Ensuring the government’s competence in the realm of AI  is essential for setting controls that promote security and safety without unduly restricting the U.S.’s ability to lead in AI innovation. The Executive Order sets significant goals in this regard. In particular, it orders a national recruitment surge to get AI talent into government, empowered by sharing best practices in recruitment and training and increased flexibility in pay and recruitment for AI-related roles. Despite these efforts, the mission to rapidly recruit AI talent will face significant challenges. Government cannot match the salaries and conditions offered by the private sector, where there already is strong competition for top talent. In the longer-term, increased training courses and study pathways will help ensure more access to skilled AI experts. Until then, leveraging engagement with industry, including through the Executive Order-established AI Safety and Security Board, will be key to accessing expertise despite the shortfall.

A New Era of International AI Cooperation

The Executive Order recognizes the need for greater global coordination and positions the U.S. to play a  leading role. The importance of this focus is underscored by growing international momentum for action on AI.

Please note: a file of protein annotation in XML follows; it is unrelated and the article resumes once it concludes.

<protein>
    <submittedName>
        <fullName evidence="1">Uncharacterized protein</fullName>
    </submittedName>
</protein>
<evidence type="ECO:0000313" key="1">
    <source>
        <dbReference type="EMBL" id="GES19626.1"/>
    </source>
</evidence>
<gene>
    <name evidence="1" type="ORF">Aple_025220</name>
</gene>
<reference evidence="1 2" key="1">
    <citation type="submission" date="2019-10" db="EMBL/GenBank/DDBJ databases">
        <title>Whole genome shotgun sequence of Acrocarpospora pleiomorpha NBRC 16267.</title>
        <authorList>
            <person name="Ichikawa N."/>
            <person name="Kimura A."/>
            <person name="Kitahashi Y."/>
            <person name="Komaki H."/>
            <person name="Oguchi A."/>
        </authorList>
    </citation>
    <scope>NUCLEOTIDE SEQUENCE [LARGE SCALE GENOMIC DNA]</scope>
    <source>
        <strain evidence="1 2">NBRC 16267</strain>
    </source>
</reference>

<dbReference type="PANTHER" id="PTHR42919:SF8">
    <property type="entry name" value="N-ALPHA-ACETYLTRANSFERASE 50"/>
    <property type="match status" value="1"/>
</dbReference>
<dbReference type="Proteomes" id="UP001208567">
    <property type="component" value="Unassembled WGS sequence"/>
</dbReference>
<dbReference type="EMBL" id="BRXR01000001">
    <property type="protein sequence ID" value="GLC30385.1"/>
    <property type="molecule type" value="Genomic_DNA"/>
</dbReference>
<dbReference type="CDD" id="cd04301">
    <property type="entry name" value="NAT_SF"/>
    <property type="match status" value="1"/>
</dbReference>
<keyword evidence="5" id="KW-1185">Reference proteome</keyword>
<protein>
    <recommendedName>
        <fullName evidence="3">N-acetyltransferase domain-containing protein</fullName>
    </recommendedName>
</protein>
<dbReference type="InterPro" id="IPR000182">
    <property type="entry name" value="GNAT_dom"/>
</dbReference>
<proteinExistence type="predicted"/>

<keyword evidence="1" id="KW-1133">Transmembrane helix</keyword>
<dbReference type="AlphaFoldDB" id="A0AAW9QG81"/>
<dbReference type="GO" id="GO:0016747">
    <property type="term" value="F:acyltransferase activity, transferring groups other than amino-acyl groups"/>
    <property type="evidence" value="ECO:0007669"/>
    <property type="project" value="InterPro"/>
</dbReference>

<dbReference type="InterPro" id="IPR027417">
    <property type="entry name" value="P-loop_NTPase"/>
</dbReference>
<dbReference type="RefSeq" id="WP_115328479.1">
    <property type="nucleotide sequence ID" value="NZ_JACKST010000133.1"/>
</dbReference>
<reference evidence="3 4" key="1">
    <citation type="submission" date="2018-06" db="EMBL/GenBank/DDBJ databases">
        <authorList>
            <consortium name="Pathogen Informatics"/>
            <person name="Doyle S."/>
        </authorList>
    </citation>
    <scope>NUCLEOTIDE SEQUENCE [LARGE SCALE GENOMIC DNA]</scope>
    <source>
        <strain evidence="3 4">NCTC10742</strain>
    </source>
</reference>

In the last few weeks, we’ve seen multiple initiatives gain traction: the U.K.’s AI Safety Summit gathered 28 countries in London to sign the Bletchley Declaration[13] on the urgency of monitoring AI threats and managing potential risks. The United Nations recently established a high-level Advisory Body on Artificial Intelligence[14] featuring experts from the international community, and the G7 Leaders established an AI Code of Conduct[15] during the Hiroshima AI Process. The EU has also been drafting its own AI Act[16] since 2021, and it is expected to come into effect no earlier than 2026.  Importantly, the Executive Order, as well as the U.K. AI Summit, open the door for greater engagement with China on shared AI safety and security interests. As the world’s two leading global players, this cooperation will be critical to ensuring a responsible global approach to AI. Yet in the context of U.S.-China competition, this engagement will not be without its challenges. The Department of State will need to work closely with its Chinese counterparts to establish channels of engagement that are resilient and robust in the face of strategic tensions.


The Executive Order outlines a tranche of objectives to simultaneously address the national security challenges and opportunities posed by burgeoning AI innovations. While a commendable first step, the effectiveness of these efforts will hinge on the details of their implementation, which agencies have been tasked to flesh out in coming months. The Executive Order’s lack of funding and enforcement measures will also limit progress in the near term. As President Biden foreshadows, ‘more action will be required.’[17]

The views and judgments in this article are those of the individual writers and do not represent the views or judgments of any current or former employers.

[1]“Executive Order on the Safe, Secure, and Trustworthy Development and Use of Artificial Intelligence.” The White House, 30 Oct. 2023, www.whitehouse.gov/briefing-room/presidential-actions/2023/10/30/executive-order-on-the-safe-secure-and-trustworthy-development-and-use-of-artificial-intelligence.